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**Prove It** Every function of y is a function of x. So if you wanted to differentiate something like $\displaystyle \displaystyle z= y^2$ (in other words, $\displaystyle \displaystyle z = \left[y(x)\right]^2$ )with respect to x, you need to use the chain rule.

The "inner" function is $\displaystyle \displaystyle y(x)$, and the "outer" function is $\displaystyle \displaystyle y^2$.

So using the chain rule, if $\displaystyle \displaystyle z = y^2$ and we let $\displaystyle \displaystyle u = y \implies z = u^2$, then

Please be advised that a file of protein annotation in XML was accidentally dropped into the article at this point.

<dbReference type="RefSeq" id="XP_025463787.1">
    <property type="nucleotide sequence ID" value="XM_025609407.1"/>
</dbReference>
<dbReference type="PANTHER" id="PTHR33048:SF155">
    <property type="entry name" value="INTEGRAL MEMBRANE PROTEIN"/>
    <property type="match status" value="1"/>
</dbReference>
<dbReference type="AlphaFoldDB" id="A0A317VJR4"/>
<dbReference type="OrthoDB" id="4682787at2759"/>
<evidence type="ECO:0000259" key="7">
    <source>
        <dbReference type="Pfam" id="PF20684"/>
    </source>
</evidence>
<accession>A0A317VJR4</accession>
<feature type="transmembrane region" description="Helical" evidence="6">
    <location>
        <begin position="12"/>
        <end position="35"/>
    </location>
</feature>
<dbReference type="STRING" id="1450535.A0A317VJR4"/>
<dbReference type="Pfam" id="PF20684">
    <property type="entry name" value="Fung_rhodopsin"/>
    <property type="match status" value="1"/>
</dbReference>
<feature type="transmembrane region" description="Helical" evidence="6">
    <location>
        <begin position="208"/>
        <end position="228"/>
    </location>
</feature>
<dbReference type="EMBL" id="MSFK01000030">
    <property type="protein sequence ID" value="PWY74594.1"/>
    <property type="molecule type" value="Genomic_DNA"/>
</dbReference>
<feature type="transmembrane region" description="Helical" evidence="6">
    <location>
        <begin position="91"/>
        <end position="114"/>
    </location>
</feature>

$\displaystyle \displaystyle \frac{du}{dx} = \frac{dy}{dx} $ and $\displaystyle \displaystyle \frac{dz}{du} = 2u = 2y$.

Therefore $\displaystyle \displaystyle \frac{dz}{dx}= \frac{dz}{du} \cdot \frac{du}{dx} = 2y\,\frac{dy}{dx}$.

So whenever you want to differentiate a function of y, since y is the inner function, you are always going to get $\displaystyle \displaystyle \frac{dy}{dx}$ as a factor because of the chain rule.